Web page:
Wednesday, March 15, 2017

Time to name the animals.

                                               “Give me the serenity to sit with canvas and wool,
                                                           the courage to keep stitching,
                                                 and I will show you what a difference time can make”.
Luckily I have never found a blank canvas, paper, room or computer screen threatening. There has always been ideas right from my very youngest years and my attention has always been drawn to the visual. Finding things to fill our time is never a problem today, there is always someone keen to beg steal or borrow whatever we have available. Our allotted time is precious to us but also profitable to others. What we choose to do with it is often not straight forward as a living has to be made. Finding free time is often the first step to creation itself and it is often the question people ask when they see one of my stump work embroideries for the first time, “how long does one like that take?”
The rough sketching started for Adam naming the animals with a potentially crowded image but that would work within the medium of woollen stump work tapestry. The foreground would simply be crowded with life and some would indeed be emerging from the ground. Since this is from a time before the fig leaf I felt it prudent as with all other historical images to place one animal strategically in front of Adam. This animal turned out to be a small horse-like creature but before the development of hooves and now only found in fossil form. To give a sense of the process of naming Adam holds aloft that comical little bird the ever popular but now endangered puffin on his left hand. God is in the top right quarter and during the drawing I felt his outstretched hands must be presenting the next creature to be named and it turned out to be in alphabetical order with a python. As usual nothing was written in stone and during the assembly many things would be altered, added or removed. During this constructive process it is important the work out the three dimensional or raised nature of the image and in this respect it is very much like creating a stage set with backdrop and side wings to give depth.
Having completed Adam and the adjoining creatures I drew out the next batch of creature to be stitched on the separate small frame and included in this was the head of God. Faces are always a delicate part of an image and to obtain an expression in wool over a matter of a few square centimetres is not always evident and can significantly change during the padding out process. I had already decided that the bird life would play a major role in adding colour and while the brilliant red flamingo stood to the right before the golden robes of God there would perhaps need to be a counterbalance of colour to the left over and above the striking white horse. Having stitched and stuffed the animals in the lower right corner I found that there was significant room within the central ground into which I would be able to fit a goodly amount of life by raising the horizon and coastline. My aim now was to fill the image with as diverse a mix of wildlife as I could manage. I worked from the foreground back placing animals and birds wherever there was space and with an eye on colour and contrast. With each rise and fall of the needle there is a precision that influences where the next stitch will be placed and while focusing on such a small area I retain a consciousness of the overall picture.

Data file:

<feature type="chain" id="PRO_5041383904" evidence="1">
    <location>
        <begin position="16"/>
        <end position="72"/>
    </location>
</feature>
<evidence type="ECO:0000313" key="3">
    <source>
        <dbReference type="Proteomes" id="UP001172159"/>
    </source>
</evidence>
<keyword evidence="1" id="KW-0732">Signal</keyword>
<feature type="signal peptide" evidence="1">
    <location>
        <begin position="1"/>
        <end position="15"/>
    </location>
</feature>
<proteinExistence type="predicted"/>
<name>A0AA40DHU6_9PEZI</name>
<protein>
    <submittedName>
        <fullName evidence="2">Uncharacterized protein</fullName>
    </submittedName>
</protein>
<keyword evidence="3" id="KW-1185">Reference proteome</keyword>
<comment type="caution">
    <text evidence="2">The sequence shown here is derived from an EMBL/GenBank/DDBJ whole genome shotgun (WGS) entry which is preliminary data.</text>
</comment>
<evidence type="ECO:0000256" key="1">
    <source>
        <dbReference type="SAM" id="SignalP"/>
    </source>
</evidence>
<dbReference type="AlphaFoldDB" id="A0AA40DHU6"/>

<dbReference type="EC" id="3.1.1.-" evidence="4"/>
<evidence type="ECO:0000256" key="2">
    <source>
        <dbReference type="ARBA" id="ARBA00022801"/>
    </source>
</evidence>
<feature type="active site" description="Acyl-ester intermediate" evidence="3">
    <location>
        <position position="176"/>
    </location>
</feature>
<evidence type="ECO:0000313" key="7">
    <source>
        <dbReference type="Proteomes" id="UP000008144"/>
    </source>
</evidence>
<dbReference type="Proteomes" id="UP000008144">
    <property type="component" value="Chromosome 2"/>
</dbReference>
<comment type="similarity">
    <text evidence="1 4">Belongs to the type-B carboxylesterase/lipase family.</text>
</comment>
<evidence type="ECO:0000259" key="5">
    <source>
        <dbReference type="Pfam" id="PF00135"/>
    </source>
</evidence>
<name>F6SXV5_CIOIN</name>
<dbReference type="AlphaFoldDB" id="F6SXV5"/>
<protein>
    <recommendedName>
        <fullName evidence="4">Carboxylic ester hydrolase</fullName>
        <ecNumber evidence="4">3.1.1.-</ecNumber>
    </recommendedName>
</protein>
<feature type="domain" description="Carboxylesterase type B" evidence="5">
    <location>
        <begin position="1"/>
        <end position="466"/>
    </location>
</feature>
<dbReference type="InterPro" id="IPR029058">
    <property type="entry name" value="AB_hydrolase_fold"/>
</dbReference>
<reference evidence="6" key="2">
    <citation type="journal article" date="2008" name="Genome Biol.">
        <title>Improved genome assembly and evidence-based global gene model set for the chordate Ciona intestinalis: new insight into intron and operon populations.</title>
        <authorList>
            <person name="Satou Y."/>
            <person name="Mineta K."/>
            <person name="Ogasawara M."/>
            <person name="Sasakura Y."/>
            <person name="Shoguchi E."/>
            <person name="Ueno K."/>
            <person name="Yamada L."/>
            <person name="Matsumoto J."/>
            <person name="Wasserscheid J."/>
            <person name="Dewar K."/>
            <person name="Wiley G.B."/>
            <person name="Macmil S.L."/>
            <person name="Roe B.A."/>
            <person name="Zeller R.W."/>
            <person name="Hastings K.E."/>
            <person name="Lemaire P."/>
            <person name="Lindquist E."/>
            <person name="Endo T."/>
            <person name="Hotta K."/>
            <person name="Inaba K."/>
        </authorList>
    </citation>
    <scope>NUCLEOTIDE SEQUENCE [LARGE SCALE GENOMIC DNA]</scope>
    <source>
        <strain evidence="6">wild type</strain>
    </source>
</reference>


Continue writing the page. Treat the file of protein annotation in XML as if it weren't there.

As I look at the image before me that has over the weeks been slowly revealed I find myself impressed with the work and the beauty of something that demands such a high input of my time. There seems today to be a tendency for exhibitions and installations to be extra ordinary impressive events on a grand scale that more often than not are one artists idea carried out by a large team of out-workers. The pace of life today is often at a break neck speed and so to catch the eye of the public, critics or press it is assumed that large scale plays an important part. However one must never forget the small gem like icons with an intimacy that pulls you into a magical world.  What I find impressive with my current work and which I hope will impress those who eventually see it on exhibition is that it is the creative hand stitching work of just one person over a three year period.
If you had shown me this work several years ago and told me that I would be doing it I would have said no way but then life and creativity is never a straight forward predestined path.     


1 comment:

  1. Perhaps the most crowded of the six biblical stump work embroidery images.